Building better homes through conscious construction
The following Q&A is an edited excerpt from the Bard MBA’s April 6 The Impact Report podcast. The Impact Report brings together students and faculty in Bard’s MBA in Sustainability program with leaders in business, sustainability and social entrepreneurship.
Casey Grey argues that you may not be able to build or renovate a home 100 percent sustainably, but that you can do it 100 percent consciously.
Through his company, the Conscious Builder, Grey advocates making "conscious" construction decisions to create a positive, lasting change. He and his team focus on building and renovating homes that are cheaper to operate, better for the environment, more comfortable and healthier for the families who live in them.
And Grey practices what he preaches. His own home is net zero, producing at least as much energy as it consumes, and is built to the energy efficiency standards of the Passive House Institute — although, as he explained to the Bard MBA’s Sven Thiessen, it also features a big rain showerhead in the master bathroom.
Thiessen spoke with Grey for The Impact Report about the costs of sustainable versus traditional construction, how he’s grown the company, and what he sees as the future of the industry.
Sven Thiessen: Give us some background about your company, the Conscious Builder.
Casey Grey: The Conscious Builder is located in Ottawa, Ontario, Canada. I’ve always been in construction. I’m a carpenter by trade and I started the company in 2010. At that point, we were under a different name, but we changed the direction of the company about five years ago. We found out that we were pregnant with our first son, and all of a sudden your mindset changes. That was really where the Conscious Builder began, when we started thinking beyond ourselves, about the future and the legacy we wanted to leave behind.
Thiessen: Are costs higher when you do sustainable building compared to conventional building?
Grey: The word sustainable can be used in many different ways. Personally, I don’t think sustainability is achievable if anybody feels like they have to sacrifice for an indefinite period of time. So true sustainability is really when we feel like it’s a win-win. It’s like a business deal — it has to be win-win for it to continue moving forward.
A perfect example is my own home. We live in a passive home, it’s certified, we have solar panels, we’ve done the whole nine yards. We also had a water-saving showerhead, and two weeks after moving into the house I changed it to a big rain showerhead. I’d put so much effort into the rest of the house and that showerhead was for me. If we’d been on city water, I wouldn’t have done it, but because we’re on well it’s a little different. That’s where we have to put some things into context.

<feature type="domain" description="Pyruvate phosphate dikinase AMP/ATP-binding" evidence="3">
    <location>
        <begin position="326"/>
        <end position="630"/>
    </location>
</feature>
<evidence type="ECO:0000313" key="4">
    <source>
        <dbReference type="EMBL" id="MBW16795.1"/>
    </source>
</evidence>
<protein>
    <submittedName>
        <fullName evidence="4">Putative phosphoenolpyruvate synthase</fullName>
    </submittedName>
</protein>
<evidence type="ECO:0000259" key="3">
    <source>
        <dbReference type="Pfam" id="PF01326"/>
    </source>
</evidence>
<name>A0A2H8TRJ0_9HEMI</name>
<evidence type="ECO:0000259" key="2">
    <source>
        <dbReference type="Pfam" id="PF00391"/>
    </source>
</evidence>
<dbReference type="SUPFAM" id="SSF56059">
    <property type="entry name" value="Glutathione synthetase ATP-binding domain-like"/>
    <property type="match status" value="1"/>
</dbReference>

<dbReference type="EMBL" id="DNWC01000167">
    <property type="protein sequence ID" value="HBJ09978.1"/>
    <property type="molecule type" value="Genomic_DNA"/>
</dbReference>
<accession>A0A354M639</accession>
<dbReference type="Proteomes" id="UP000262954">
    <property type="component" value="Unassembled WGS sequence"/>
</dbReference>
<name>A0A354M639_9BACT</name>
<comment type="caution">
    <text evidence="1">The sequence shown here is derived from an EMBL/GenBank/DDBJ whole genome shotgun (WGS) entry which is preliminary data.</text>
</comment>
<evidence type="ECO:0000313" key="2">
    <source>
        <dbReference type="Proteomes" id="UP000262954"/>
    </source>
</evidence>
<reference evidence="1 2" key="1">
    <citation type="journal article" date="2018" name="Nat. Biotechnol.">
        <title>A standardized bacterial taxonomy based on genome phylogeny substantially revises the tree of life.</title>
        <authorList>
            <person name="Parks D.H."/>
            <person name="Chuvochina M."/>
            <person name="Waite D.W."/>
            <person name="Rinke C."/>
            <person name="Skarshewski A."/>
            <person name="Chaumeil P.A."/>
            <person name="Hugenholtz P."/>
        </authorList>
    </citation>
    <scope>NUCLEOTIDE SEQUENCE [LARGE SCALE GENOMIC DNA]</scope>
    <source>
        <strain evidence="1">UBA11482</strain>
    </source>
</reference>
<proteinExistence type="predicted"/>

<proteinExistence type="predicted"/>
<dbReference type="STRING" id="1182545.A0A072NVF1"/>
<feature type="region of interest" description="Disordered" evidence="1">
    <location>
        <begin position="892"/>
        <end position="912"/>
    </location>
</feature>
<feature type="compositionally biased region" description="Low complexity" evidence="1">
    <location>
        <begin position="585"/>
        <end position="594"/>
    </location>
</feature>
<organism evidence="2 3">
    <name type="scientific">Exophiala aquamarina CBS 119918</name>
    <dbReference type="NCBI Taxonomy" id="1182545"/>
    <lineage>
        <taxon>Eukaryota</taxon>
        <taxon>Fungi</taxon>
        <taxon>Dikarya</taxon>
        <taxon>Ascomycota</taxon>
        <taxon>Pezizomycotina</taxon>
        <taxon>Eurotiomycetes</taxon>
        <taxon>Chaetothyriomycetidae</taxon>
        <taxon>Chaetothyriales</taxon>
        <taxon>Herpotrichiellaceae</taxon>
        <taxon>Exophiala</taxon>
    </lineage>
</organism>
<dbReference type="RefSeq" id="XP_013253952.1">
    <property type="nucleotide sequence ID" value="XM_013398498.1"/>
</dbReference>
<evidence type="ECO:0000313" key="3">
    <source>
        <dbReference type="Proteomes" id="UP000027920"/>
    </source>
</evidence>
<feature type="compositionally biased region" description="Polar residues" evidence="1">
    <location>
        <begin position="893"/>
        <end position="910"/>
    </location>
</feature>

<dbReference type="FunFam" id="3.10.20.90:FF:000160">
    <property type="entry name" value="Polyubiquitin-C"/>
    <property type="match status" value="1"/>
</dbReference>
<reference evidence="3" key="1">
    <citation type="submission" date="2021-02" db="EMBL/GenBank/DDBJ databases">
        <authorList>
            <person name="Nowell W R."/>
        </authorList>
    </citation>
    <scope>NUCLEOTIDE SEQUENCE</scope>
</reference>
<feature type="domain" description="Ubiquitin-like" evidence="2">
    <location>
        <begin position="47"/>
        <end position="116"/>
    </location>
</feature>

Sustainable building is going to be more expensive because there are additional features, work and time put into it. Time is money, especially in construction. But what we do is expensive to begin with because we’re doing custom homes and renovations. So, when it comes to custom homes, sustainable building isn’t very much of an added cost — especially when you start factoring in the cost savings of the energy, depending on how you’re heating and cooling the home, and how you live in it.
We go through an exercise with the client where they have a baseline and then we figure out what it’ll take to get that home to net zero. You really have to factor that out over the years because energy costs are going to continue to increase, and as they increase you actually save more and more money year after year. And that’s just a bonus because what you really wind up with is healthier, more comfortable homes for the people who live in them.
Thiessen: Based on trends and new building costs, it seems like the Conscious Builder is primed for tremendous growth.
Grey: Absolutely. Basically, we’re building 15 years ahead of the curve at this point, and the knowledge that we have will put us ahead of the game when people are forced to do this stuff. We’ve already figured out what works and what doesn’t work.
We work in Ontario, which has one of the strictest building codes in the world from what I understand. Plus, up here we have both extremes in terms of weather: extreme cold and extreme heat and humidity. To go back to the passive home certification, a passive home here is different from a passive home in California. A passive home in California is basically minimal building code, but not here in Ontario in terms of insulation and so forth.
Thiessen: Are the lessons that you've learned growing your operation to the point it is now that you can share?
Grey: I think that business more than anything is the mindset of the leader. The growing pains that we’ve had aren’t necessarily because of the sustainable building we’re doing. They’re just around business in general.
I was talking to someone a few weeks ago and I said, "They don’t teach you business in carpentry school," and he said, "They don’t really teach you business in business school either." It’s just like when you’re modeling homes on paper. Things may look one way, but in reality when you actually get into it, there are a million different factors at play.
It’s very important as a leader of a business to have a growth mindset and a problem-solving mindset. You need to know that problems aren’t problems, they’re actually opportunities to learn, to grow and to improve. I think that’s the biggest thing for any business.
We have big plans moving forward, big growth plans for the construction industry as a whole. We’re in the process of working on those and putting a white paper together. So, the biggest thing I’ve learned is mindset. Plus, as a small company, managing cash flow, having the right team, all of the typical things that every entrepreneur has heard. It’s all true, but you almost have to experience it to believe it.